Cotton bulls were small winners on the week, despite the release of a burdensome USDA domestic balance sheet with the Dec and Mar contracts picking up 37 and 33 points on the week, respectively. The Dec – Mar inversion continues near flat, although the market settled at 39 points of carry on Tue. Mar is now the de facto lead month by virtue of having open interest nearly double that of Dec.
The fourth WASDE report release for the current marketing year is now behind us, with the latest report bearing surprises for most everyone. Domestic production was estimated at almost 21.4M bales, which we expected, while aggregate world ending stocks were projected 1.5M bales lower Vs Oct at 90.88M bales – which we did not expect. However, the largest part of the debit came due to periodic “backward revisions” and while it is not terribly difficult to see that such needs to occur, predicting the timing of these maneuvers by the bureaucracy is most challenging.
Cotton bulls will point to the 1.25M bale enhancement to the world consumption metric (now at 119.25M) and to the reduction in world ending stocks Vs Oct in an effort to support their analyses and positions (searching for data to support one’s case is most often ineffective at best and frequently disastrous). However, we – and many others – have expected world consumption to be projected (at some point this season) near 119M – 120M bales. Hence, one would think that at least a portion of the enhancement was baked into the market ahead of the report’s release. But a world carryout of nearly 91M bales (around 2M bales higher Vs 2016/17) and carryout outside of China at 51M bales (nearly 11M bales higher Vs 2016/17) are difficult figures for which to make a bullish argument(s).
The bears will point to the 12.38M bale production estimate for the US and the 6.1M bales of expected ending stocks to support their case, in addition to the latter points immediately above. The most ardent doubters of this production estimate are located somewhere offshore. For us – and many others who have examined the US crop first-hand – it is much less difficult to believe. Earlier this season we harbored concerns about the late planting and delayed maturity of the 2017 crop, but this crop has defied a great many experienced critics.
Still, we caution against an overly enthusiastic celebration of the seed companies and their blessing of our crop via genetics and the exploitation of genotype-by-environment interactions. This segment of our industry has done a fine job and they are to be commended, but if one thinks that the Midsouth and the southeastern states can no longer realize an overall annual yield near 750lbs/acre on irrigated land and 500lbs, or less, on non-irrigated acreage, well…let’s not tempt fate.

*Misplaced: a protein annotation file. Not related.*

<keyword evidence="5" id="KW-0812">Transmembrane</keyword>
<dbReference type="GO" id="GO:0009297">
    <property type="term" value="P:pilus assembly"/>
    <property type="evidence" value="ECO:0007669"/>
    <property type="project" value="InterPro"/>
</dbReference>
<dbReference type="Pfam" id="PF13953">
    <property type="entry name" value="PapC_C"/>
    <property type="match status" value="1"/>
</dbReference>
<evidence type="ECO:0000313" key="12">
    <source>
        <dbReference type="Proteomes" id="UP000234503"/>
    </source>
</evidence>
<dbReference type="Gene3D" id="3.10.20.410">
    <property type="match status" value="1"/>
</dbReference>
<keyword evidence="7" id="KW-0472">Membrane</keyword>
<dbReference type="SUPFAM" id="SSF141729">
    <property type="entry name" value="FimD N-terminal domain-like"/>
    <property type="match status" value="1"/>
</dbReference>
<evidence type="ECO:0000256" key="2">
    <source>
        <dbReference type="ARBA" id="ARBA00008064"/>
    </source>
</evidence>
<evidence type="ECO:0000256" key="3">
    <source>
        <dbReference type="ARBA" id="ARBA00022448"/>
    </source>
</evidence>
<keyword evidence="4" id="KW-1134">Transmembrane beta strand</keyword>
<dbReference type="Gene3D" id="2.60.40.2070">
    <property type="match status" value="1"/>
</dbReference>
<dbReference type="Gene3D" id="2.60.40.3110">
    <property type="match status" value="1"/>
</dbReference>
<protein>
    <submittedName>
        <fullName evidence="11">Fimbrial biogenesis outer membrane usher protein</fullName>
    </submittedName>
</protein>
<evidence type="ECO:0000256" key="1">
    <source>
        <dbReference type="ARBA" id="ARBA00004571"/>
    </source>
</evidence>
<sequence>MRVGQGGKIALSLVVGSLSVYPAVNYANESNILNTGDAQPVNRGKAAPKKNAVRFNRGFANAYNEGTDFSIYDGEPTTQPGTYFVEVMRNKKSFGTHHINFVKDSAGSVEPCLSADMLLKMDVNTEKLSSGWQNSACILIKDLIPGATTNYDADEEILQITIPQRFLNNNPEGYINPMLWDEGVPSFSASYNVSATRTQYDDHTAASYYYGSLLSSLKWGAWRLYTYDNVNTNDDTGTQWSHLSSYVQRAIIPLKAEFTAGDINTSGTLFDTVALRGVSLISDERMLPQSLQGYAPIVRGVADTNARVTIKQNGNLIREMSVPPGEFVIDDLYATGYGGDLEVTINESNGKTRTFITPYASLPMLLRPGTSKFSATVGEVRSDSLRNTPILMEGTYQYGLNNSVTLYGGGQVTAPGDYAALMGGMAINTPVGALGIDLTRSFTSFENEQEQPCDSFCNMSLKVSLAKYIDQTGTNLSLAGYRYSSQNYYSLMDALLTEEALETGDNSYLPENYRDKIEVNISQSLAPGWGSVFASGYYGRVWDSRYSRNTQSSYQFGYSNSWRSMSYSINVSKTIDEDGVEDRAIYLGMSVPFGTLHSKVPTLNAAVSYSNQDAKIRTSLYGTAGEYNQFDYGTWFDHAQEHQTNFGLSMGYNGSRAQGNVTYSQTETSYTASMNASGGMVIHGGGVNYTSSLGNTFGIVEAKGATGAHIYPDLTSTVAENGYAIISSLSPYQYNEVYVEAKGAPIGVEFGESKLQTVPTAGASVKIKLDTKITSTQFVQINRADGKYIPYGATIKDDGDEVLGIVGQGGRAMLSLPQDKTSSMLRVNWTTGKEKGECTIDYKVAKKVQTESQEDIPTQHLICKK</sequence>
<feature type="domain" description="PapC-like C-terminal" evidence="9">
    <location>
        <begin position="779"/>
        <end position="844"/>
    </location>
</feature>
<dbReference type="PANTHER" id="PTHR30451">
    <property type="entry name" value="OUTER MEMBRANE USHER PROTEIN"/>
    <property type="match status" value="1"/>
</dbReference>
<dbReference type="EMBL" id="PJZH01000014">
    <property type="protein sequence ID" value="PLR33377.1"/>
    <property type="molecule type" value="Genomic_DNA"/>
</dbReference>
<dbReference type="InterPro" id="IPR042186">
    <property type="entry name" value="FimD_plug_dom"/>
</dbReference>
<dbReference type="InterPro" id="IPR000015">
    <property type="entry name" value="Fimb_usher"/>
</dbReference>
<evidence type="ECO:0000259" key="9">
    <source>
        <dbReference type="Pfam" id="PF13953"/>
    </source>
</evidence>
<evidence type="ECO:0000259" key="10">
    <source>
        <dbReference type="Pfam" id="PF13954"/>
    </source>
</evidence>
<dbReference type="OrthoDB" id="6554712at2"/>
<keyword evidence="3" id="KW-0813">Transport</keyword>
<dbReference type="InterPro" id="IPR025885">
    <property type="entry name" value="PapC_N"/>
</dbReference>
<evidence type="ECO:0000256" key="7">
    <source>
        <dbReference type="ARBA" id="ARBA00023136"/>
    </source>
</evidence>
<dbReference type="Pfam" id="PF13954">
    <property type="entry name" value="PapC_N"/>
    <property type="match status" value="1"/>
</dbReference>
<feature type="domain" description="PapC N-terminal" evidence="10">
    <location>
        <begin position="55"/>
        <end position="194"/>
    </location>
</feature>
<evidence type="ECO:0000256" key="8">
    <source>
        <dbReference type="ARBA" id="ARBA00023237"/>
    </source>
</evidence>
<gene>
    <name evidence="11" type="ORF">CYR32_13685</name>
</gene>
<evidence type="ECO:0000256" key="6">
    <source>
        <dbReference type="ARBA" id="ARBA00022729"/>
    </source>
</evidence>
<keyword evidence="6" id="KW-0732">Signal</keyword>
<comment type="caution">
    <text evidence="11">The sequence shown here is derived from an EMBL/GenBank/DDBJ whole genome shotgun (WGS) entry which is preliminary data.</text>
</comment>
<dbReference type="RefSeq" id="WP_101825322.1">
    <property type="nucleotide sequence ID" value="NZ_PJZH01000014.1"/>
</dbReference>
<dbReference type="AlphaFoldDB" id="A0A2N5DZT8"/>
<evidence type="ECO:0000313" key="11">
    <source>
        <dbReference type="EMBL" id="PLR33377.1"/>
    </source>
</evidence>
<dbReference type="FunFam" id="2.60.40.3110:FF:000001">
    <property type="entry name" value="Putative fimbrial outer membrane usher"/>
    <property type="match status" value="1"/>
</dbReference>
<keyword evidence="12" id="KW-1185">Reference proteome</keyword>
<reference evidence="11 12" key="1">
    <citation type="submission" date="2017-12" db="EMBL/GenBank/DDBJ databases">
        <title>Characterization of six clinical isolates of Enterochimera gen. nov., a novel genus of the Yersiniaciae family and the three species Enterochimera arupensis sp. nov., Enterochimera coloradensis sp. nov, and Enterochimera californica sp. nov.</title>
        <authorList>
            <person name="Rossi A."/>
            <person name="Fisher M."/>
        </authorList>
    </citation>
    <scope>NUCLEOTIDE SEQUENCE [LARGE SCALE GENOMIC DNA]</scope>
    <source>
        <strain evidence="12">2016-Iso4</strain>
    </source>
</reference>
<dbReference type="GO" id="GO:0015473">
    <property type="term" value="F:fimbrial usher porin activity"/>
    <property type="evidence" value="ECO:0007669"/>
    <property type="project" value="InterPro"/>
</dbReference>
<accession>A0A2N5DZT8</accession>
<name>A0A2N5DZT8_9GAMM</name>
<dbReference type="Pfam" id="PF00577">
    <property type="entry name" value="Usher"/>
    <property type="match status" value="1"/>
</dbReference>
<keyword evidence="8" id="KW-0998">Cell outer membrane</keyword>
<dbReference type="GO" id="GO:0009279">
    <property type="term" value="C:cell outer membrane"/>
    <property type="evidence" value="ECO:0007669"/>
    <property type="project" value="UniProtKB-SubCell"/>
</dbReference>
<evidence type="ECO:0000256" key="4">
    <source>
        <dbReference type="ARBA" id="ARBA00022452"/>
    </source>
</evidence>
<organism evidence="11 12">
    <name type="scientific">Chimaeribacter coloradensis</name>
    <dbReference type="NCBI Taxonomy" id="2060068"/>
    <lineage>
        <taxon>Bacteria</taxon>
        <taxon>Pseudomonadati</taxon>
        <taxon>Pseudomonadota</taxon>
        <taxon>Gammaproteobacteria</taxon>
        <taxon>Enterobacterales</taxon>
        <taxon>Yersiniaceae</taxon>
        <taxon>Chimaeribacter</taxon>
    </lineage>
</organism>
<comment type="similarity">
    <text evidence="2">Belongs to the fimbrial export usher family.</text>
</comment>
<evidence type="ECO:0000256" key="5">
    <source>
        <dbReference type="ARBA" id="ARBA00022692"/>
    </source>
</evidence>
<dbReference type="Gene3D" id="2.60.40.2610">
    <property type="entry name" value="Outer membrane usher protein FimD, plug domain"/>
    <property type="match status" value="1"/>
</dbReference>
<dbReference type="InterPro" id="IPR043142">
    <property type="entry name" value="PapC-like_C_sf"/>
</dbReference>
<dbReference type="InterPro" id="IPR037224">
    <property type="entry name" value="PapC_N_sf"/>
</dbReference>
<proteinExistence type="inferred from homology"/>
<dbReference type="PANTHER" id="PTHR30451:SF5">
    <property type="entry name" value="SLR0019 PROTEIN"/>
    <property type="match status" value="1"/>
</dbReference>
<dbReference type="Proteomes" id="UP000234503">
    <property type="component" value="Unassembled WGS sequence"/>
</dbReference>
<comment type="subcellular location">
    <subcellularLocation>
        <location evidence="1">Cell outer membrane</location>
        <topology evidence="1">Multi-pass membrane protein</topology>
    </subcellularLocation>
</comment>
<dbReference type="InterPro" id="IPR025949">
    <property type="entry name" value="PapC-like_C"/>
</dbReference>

More on Cotton
As for the expected 6.1M bales carryout prediction, we think that few actually expect this to be an ultimate reality – including the folks at the USDA who proffered the figure. The USDA has projected large ending stocks over recent years at this point of the season (e.g. 2016/17) only to see them continuously whittled during the second half of the marketing year. The current pace of export sales suggests that such is in the offing for 2018, even if current shipment data does not.
Internationally, Ruyi Group in China has reaffirmed its plans to commence spinning 900K – 1M bales of Delta cotton annually at Forrest City, AR by mid-2018. Elsewhere, a bevy of minor and secondary producing nations across the world, including Azerbaijan, South Africa and Ivory Coast, continue to release statements that they plan to continue to increase cotton production through 2020, at least.
On the ground, harvest and field work experienced a few brief interruptions over portions of The Belt, but progress has been excellent for the most part after a later than normal start and is now on par with the 5-year average pace. We estimate the crop is currently 65% off the stalk with the majority remaining in West Texas and areas of the Southeast. The Midsouth is now all but finished. The USDA has increased the nationwide estimated average cotton yield to a record 900 lbs per acre, which is remarkable considering the curveballs Mother Nature has thrown at this year’s crop. Six states saw estimated yield increases (AR, LA, NC, OK, TN, TX) with AR & OK seeing the largest expected increase over last month at 66 lbs. and 103 lbs. respectively.
Producers continue to see a strong spot basis for quality cotton, particularly long staple middlings with premium micronaire. While we still see the potential for a spring rally, we believe the potential gains from that rally could easily be offset by a few months storage and interest, so we continue to advise selling recaps before additional storage accrues.
For next week, the standard weekly technical analysis for and money flow into the Mar contract remain less than supportive to bearish. Scheduled index fund rolling culminates next week. The record mill on-call position, combined with continued strong demand, will likely lend support on Mar futures, but burdensome supply is keeping our horns from growing, for now at least.
Have a great weekend!
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